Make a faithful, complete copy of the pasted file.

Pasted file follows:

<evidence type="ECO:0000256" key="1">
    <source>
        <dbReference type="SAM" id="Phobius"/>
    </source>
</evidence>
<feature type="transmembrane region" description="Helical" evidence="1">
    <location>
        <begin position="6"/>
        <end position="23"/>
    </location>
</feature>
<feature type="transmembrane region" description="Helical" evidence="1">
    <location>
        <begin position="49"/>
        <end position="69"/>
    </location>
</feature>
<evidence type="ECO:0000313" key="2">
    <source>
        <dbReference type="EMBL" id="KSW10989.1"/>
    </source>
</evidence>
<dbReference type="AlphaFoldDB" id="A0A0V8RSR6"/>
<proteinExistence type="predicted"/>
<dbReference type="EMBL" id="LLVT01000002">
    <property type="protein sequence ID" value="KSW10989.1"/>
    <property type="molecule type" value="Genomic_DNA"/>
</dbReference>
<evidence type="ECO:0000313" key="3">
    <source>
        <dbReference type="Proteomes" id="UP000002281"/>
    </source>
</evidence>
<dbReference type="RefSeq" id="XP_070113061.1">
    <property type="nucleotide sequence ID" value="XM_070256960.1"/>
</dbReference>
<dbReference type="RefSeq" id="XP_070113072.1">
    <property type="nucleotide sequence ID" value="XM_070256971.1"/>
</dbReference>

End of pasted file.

<evidence type="ECO:0000256" key="1">
    <source>
        <dbReference type="SAM" id="Phobius"/>
    </source>
</evidence>
<feature type="transmembrane region" description="Helical" evidence="1">
    <location>
        <begin position="6"/>
        <end position="23"/>
    </location>
</feature>
<feature type="transmembrane region" description="Helical" evidence="1">
    <location>
        <begin position="49"/>
        <end position="69"/>
    </location>
</feature>
<evidence type="ECO:0000313" key="2">
    <source>
        <dbReference type="EMBL" id="KSW10989.1"/>
    </source>
</evidence>
<dbReference type="AlphaFoldDB" id="A0A0V8RSR6"/>
<proteinExistence type="predicted"/>
<dbReference type="EMBL" id="LLVT01000002">
    <property type="protein sequence ID" value="KSW10989.1"/>
    <property type="molecule type" value="Genomic_DNA"/>
</dbReference>
<evidence type="ECO:0000313" key="3">
    <source>
        <dbReference type="Proteomes" id="UP000002281"/>
    </source>
</evidence>
<dbReference type="RefSeq" id="XP_070113061.1">
    <property type="nucleotide sequence ID" value="XM_070256960.1"/>
</dbReference>
<dbReference type="RefSeq" id="XP_070113072.1">
    <property type="nucleotide sequence ID" value="XM_070256971.1"/>
</dbReference>